Waterloo, Battle of, June 18, 1815, the final battle of the Napoleonic Wars and one of the most important battles in history. It took place near the village of Waterloo, a short distance south of Brussels, Belgium. With the entire future of Europe at stake, both sides fought with desperate bravery. Napoleon was decisively defeated.

Early in 1815, Napoleon had escaped to France from his exile on the island of Elba. Leaders of the allied powers of Europe, then meeting at the Congress of Vienna, agreed to crush France. They began to mass hundreds of thousands of troops on its borders. Napoleon decided to strike before his enemies reached full strength. Quickly he moved 125,000 troops to the Belgian border. A few miles away were 90,000 British, Dutch, Belgians, and Germans under the Duke of Wellington and 115,000 Prussians under Marshal Blücher. Napoleon planned to surprise the two armies, drive between them, and defeat each one separately.

At first, Napoleon was partly successful. On June 16 he defeated the Prussians at Ligny and forced Blücher to fall back. The victory was not complete, however, because Marshal Ney, whose help was needed to destroy the Prussians, mismanaged a preliminary attack on British forces at Quatre Bras and arrived too late. On June 18 Napoleon turned on Wellington, while Marshal Grouchy, at the head of 33,000 French troops, hunted for Blücher. Wellington's regiments, regrouped a few miles south of Waterloo, withstood the fierce assaults and threw back Marshal Ney and the French cavalry. France's Old Guard, held in reserve, staked their lives in a terrific charge on Wellington's central line, but lost.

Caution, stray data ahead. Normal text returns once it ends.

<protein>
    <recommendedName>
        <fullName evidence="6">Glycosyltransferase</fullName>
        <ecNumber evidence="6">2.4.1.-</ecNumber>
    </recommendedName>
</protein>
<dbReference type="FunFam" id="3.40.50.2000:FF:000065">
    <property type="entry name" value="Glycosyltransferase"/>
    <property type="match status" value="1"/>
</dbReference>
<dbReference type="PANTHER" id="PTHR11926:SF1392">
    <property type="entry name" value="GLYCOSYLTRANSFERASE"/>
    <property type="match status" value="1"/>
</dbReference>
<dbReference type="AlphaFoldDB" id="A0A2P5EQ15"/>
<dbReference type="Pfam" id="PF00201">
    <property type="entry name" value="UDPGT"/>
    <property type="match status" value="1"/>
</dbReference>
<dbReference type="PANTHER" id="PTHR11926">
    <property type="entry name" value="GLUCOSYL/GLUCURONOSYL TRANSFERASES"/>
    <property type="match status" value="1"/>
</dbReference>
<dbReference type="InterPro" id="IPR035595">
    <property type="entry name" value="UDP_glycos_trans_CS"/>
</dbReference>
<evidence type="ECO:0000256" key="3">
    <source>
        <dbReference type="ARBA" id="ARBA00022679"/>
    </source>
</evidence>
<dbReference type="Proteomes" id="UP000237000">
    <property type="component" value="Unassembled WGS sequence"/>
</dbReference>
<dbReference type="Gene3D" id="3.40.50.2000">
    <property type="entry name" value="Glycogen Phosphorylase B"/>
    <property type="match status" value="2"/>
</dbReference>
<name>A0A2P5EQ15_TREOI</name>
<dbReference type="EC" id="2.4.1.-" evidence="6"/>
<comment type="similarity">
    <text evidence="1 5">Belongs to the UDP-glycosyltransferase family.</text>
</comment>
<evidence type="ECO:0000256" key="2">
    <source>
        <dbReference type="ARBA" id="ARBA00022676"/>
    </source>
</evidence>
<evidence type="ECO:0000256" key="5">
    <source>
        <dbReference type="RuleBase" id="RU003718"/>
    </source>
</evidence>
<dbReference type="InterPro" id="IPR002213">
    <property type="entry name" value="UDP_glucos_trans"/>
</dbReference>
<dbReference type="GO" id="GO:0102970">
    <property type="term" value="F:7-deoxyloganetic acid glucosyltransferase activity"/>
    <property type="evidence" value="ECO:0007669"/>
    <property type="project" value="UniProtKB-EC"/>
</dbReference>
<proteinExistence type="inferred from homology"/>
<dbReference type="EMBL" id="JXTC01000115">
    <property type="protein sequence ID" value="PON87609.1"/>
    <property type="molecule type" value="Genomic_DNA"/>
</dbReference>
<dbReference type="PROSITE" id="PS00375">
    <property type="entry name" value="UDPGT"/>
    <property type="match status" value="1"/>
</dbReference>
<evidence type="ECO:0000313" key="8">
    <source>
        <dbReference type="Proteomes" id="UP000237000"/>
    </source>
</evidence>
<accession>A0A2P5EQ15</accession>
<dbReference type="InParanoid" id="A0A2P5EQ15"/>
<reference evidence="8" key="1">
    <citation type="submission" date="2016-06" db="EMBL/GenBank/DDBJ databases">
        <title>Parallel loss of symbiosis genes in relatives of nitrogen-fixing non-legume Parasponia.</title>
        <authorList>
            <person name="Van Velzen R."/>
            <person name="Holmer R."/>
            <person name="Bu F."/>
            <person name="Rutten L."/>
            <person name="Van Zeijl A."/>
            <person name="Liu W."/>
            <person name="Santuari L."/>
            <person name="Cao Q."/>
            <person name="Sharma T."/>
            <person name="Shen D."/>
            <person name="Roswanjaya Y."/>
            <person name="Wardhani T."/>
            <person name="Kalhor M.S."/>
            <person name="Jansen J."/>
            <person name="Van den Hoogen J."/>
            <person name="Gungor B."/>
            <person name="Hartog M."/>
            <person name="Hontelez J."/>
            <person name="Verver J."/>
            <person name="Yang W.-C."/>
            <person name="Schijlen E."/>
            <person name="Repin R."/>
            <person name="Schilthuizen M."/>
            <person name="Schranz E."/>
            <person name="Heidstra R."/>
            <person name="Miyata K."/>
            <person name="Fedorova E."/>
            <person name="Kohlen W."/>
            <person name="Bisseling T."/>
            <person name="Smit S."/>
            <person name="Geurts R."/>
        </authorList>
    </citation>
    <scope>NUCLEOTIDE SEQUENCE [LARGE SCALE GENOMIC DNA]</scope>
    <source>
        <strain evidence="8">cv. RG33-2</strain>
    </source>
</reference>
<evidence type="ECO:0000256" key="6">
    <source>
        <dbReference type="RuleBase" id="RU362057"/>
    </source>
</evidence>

Grouchy was signaled to return, but he was unable to do so. Blücher's Prussians arrived on the battlefield at nightfall and Wellington ordered a general charge, ending the battle. Killed, wounded, or reported missing were 33,000 Frenchmen and 23,000 of the allies.

Napoleon galloped off to Paris with a few companions. The gathering odds were too great for him; France was weak and worn out. Four days later, he abdicated. He was exiled to the island of St. Helena, and the Congress of Vienna resumed its work.